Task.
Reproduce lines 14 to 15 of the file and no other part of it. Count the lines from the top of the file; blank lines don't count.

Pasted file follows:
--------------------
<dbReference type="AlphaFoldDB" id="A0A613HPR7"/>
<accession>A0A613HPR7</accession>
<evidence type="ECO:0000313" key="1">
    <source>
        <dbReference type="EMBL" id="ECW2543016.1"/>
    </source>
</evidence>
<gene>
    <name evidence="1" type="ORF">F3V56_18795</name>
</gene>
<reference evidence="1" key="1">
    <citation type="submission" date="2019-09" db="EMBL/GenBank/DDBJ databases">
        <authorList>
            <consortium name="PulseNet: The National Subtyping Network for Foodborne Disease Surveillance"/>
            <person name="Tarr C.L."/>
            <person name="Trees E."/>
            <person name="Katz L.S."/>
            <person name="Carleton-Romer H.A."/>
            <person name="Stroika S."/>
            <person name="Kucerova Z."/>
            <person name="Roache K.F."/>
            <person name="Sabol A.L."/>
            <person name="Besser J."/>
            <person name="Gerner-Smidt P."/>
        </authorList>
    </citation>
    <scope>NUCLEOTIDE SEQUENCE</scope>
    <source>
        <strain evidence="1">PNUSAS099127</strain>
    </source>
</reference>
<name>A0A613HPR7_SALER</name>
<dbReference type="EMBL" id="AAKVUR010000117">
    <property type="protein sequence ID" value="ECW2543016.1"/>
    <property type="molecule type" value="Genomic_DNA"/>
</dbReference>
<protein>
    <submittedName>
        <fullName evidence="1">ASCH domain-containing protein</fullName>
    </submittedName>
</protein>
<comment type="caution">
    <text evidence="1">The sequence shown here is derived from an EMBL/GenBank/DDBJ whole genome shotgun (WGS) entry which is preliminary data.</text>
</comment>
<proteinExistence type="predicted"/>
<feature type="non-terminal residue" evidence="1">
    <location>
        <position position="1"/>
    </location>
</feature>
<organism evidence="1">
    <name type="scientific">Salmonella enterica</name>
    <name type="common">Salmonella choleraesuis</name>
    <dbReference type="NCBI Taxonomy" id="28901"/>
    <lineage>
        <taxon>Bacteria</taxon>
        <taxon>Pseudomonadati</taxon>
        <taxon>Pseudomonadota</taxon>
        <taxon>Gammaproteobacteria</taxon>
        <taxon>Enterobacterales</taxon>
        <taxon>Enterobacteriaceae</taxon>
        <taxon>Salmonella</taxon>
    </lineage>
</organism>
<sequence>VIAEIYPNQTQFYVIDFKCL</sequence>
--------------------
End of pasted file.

            <consortium name="PulseNet: The National Subtyping Network for Foodborne Disease Surveillance"/>
            <person name="Tarr C.L."/>